Presentation on theme: "Bone Tumors MUHAMMAD FARRUKH BASHIR FCPS(ortho). General considerations Primary bone tumors are much less than secondary tumors. All age groups affected,"— Presentation transcript:
General considerations Primary bone tumors are much less than secondary tumors. All age groups affected, but some tumors occur in certain age Almost every bone can be affected, but some tumors prefer certain location Most of the tumors give osteolytic lesion in X- ray, but few are osteoblastic
Radiography Information yielded by radiography includes : – Site of the Lesion – Borders of the lesion/zone of transition – Type of bone destruction – Periosteal reaction – Matrix of the lesion – Nature and extent of soft tissue involvement
Radiographic Features of the Various Tumors Benign: well circumscribed, no reaction and sclerotic border. Malignant: ++++reaction, large, permeative, destructive and mouth eaten. Conditions/Mets: more than one bone, symmetry.
Staging of bone tumors Benign tumors (Enneking staging of benign tumors) Stage 1 - latent Stage 2 - active Stage 3 - aggressive Malignant tumors TNM staging AJCC staging system Musculoskeletal tumor society staging system(enneking) Surgical staging Note Benign tumors - classified using Arabic numerals(1,2,3) Malignant tumors - classified using roman numerals(I,II,III)
Enneking staging of benign tumors Stage 1; Latent – Well defined margin – Grows slowly and then stops – Heals spontaneously e.g. osteoid osteoma – Neglible recurrence after intracapsular resection Stage 2; Active – Progressive growth limited by natural barriers – Well defined margin but may expand thinning cortex e.g. ABC – Negligible recurrence after marginal excision – Rx marginal resection Stage 3; aggressive – Growth not limited by natural barriers e.g. GCT – Mets present in 5% of these pts – Have high recurrence after intracapsular or marginal resection – Extended resection preferred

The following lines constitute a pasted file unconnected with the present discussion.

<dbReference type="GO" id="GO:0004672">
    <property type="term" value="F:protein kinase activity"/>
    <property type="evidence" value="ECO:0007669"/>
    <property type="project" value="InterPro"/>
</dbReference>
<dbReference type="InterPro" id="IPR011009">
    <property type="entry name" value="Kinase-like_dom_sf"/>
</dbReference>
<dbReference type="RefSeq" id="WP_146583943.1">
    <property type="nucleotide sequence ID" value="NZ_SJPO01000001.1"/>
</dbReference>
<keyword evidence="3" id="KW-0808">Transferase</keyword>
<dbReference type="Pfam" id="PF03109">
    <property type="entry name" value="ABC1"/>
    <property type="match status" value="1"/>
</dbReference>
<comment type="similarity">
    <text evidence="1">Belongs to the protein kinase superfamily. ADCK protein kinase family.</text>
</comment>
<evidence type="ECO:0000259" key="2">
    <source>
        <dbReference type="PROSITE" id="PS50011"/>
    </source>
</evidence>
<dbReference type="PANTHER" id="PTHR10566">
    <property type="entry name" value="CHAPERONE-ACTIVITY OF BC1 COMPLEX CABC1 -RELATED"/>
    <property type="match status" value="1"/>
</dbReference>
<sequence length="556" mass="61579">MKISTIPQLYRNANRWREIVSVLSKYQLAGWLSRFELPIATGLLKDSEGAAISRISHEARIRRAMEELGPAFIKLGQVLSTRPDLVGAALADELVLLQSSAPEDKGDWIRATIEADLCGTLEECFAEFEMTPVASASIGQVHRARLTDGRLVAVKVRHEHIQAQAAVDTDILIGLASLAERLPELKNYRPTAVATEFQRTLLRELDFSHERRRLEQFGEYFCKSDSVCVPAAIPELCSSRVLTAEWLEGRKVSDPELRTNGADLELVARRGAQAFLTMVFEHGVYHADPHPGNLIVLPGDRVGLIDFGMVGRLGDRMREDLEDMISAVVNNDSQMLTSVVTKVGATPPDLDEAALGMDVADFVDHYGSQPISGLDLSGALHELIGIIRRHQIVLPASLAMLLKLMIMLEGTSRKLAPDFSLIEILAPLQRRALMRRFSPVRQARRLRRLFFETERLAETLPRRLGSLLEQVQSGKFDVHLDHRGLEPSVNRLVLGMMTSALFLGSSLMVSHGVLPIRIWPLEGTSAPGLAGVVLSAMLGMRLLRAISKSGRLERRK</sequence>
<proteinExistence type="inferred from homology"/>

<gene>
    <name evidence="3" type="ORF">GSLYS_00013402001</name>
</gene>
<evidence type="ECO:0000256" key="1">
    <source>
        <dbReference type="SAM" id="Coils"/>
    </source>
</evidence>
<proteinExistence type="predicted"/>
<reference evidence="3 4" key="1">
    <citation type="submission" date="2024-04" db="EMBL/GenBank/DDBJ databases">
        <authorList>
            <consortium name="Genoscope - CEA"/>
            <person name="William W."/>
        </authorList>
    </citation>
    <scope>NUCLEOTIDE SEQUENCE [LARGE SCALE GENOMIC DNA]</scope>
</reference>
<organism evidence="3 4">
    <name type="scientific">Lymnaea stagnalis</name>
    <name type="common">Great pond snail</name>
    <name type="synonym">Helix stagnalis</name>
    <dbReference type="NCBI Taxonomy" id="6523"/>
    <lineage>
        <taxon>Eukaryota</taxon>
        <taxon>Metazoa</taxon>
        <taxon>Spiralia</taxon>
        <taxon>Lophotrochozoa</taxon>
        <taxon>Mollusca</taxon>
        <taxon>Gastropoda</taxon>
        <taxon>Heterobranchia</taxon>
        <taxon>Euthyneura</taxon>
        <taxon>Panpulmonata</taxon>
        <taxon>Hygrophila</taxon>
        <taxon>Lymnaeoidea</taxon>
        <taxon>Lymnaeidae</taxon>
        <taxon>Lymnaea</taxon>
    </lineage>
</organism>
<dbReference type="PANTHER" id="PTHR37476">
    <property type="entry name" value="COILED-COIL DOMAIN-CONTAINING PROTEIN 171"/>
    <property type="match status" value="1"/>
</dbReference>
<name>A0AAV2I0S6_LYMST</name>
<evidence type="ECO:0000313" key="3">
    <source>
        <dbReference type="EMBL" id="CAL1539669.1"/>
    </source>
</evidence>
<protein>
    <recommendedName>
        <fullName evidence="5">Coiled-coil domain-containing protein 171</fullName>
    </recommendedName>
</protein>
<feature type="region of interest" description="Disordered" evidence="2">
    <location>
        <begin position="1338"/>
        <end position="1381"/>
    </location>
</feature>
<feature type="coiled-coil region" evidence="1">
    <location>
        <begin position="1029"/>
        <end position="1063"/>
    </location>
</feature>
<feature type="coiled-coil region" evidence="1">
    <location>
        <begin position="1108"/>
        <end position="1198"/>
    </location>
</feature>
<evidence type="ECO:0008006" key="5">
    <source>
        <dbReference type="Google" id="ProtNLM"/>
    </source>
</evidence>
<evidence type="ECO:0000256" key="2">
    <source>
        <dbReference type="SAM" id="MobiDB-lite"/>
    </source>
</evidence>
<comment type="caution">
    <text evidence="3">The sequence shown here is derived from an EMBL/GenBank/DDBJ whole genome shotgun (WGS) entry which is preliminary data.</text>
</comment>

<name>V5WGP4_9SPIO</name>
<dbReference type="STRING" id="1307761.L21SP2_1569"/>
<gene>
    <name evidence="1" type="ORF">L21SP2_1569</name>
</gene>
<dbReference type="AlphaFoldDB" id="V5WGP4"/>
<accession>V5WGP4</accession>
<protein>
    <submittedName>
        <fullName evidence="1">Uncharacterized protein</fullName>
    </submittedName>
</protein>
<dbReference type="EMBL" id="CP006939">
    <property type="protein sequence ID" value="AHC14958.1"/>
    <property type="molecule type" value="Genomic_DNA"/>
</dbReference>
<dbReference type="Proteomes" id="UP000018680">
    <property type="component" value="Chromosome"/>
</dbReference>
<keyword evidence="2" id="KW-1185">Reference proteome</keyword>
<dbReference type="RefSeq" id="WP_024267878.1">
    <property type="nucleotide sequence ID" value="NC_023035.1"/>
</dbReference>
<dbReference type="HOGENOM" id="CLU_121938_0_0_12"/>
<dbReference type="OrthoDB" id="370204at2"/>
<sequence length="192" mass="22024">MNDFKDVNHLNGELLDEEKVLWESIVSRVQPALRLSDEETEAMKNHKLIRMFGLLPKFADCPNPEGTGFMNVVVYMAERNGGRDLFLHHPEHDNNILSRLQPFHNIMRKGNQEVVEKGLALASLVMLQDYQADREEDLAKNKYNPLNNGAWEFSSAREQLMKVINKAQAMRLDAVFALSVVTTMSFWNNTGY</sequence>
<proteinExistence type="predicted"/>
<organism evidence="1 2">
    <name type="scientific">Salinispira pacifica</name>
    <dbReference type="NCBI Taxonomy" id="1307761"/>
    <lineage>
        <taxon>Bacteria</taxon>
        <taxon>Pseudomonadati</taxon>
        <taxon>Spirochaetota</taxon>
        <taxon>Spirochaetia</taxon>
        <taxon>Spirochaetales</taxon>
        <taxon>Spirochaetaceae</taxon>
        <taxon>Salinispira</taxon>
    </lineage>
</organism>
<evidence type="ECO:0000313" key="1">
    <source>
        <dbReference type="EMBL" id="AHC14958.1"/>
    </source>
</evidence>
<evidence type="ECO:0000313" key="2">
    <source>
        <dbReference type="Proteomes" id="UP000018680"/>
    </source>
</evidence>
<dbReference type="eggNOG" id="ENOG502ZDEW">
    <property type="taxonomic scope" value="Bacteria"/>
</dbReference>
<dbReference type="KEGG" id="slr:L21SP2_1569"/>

Bone biopsy Options Needle biopsy 90% accuracy at determining malignancy Accuracy at determining specific tumor much lower Absence of malignant cells less re-assuring than incisional biopsy Core biopsy Provides accurate diagnosis in 90% of cases incisional biopsy Primary resection instead of biopsy can be done in; Small(<3cm) subc mass- marginally resected if likely malignant Characteristic radiographic appearance of benign lesion Painful lesion in an expendable bone e.g prox fibula, distal ulna
Bone-Forming Tumors: Osteoma: Age: 40-50 ys. Site: on or inside the skull, paranasal sinuses and facial bones Exophytic growth: Round-to-oval sessile Project from subperiosteal or endosteal surfaces Usually single Usually slow- growing benign tumors Presentation: sinus obstruction, disfigurement and pressure on brain.
Osteoid Osteoma &Osteoblastoma Both are benign bone tumors with similar histologic features Grossly both tumors round to oval, hemorrhagic and gritty Differ in: Size Sites of origin Symptoms Behavior
Osteoid OsteomaOsteoblastoma Age10-20 years Sex2:1 males SiteFemoral neckSpine PainMod.-severe Worse at night, Aspirin response 90% dull aching pain Worse at night, Aspirin relief,<50% Nidusless than 2.0 cm2.0 -10.0 cm RecurrenceNo10%
Osteosarcoma Most common primary malignant tumor of bone Age: 10-20 years: 75% in patients below 20 years of age (primary type) 25 % old age (secondary to Paget disease) Site: Metaphyses of long bones of limbs (60% occur around the knee ) M : F ratio = 1.6 : 1
Risk factors Paget disease of bone Ionizing radiation Fibrous dysplasia Chronic osteomyelitis Bone infarcts Mutation of TP53 gene (retionblastoma gene).
Osteosarcoma Distal femoral osteosarcoma with prominent bone formation extending into the soft tissues. The periosteum, which has been lifted, has laid down a proximal triangular shell of reactive bone known as a Codman triangle (arrow).sunburst appearance
Clinical features Presenting symptoms: Pain Swelling Pathological fracture Marked increase in the serum alkaline phosphatase. Early hematogenous spread to the lungs, liver and brain.